ViewSonic this week debuted three new projectors feature DLP-based 3D projection capabilities, the PJD6211, PJD6221, and PJD6381. The new models are part of the first generation of projectors with Texas Instruments' new 3D DLP technologies, which were announced today at the InfoComm 2009 show in Orlando, FL.
Wacom has rolled out a completely revamped line of high-end graphics tablets. The new Intuos4 lineup, introduced Wednesday, includes four models that sport increased sensitivity, new pen performance features, and new workflow/productivity features, including OLED displays for tablet settings.
Epson has introduced four new sub-$1,000 LCD multimedia projectors for education. The new models are designed to provide up to 6,000 hours of lamp life and include features for classroom use like microphone input, blackboard and whiteboard modes, and support for computer-free PowerPoint presentations.
Canon USA is expanding its line of projectors for education. The company this week introduced three new LCD-based classroom models, each designed for high light output with resolutions up to WXGA.
Vivitek has introduced two new models in its lineup of portable, single-chip DLP projectors designed for classroom use. The D825ES and D825EX offer high light output and high contrast ratios but come in at less than $900.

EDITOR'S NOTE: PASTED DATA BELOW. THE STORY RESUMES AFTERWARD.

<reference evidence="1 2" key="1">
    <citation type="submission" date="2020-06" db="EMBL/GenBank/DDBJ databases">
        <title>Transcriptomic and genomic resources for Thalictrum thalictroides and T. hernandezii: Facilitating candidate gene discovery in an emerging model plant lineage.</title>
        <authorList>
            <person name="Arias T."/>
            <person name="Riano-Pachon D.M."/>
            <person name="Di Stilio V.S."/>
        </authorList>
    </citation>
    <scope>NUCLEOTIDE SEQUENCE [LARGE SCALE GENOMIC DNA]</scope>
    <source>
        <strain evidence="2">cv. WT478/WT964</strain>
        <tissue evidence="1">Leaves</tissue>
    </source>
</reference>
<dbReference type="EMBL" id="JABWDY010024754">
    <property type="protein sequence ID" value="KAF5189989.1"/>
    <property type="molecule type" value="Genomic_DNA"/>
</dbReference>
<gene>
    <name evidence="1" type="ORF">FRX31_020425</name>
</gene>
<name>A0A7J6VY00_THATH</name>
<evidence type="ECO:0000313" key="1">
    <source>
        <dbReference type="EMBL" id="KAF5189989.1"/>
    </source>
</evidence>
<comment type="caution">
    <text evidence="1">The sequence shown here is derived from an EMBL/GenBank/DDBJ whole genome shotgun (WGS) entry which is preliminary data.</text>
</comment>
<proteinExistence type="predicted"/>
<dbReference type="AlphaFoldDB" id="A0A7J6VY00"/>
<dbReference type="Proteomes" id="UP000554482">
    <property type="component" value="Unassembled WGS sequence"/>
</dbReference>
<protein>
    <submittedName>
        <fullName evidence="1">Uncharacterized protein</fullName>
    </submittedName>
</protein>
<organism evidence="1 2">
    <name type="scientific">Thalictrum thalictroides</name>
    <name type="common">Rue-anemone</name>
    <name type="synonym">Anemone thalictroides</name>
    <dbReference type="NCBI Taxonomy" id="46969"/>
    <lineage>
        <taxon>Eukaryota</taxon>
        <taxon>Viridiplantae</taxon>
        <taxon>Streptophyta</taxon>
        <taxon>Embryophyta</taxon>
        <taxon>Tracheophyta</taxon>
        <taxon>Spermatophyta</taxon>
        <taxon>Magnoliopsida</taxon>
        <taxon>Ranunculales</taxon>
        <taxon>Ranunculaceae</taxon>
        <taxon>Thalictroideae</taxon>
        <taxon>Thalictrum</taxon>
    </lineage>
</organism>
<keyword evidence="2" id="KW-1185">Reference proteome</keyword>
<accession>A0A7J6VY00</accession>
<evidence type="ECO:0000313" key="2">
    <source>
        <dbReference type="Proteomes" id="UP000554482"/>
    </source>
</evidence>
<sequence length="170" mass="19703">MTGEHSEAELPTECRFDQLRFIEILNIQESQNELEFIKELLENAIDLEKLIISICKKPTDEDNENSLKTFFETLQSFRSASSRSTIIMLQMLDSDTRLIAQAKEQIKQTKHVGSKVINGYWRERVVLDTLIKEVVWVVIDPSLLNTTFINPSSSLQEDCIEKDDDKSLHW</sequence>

The University of Delaware in Newark has purchased three Hitachi SK-HD1000 HD studio/field cameras to produce live HD video shows for big screen displays at its football games and graduations.
Smart Technologies has added touch recognition to its Smart Board 600 series of interactive whiteboards. The new capability allows the board to distinguish between a finger and a pen--and even the palm of the hand.
AVerMedia Technologies has launched its new AVerVision VP-1 Portable Visual Presenter, a portable (2.7-pound) mechanical arm document camera and 3D object presentation system for classrooms.
Mitsubishi has begun shipping a new LCD-based SXGA+ projector aimed at higher education, specifically medical schools. The new MH2850U, according to Mitsubishi, is "specially engineered for projecting DICOM simulation images for use in medical education and training."
"With clickers, you're giving every student a voice, even the introverts," according to Edna Ross, a resource teaching professor and the chair of the University Instructional Technology Committee in the Department of Psychological and Brain Sciences at the University of Louisville in Kentucky, speaking about classroom response systems.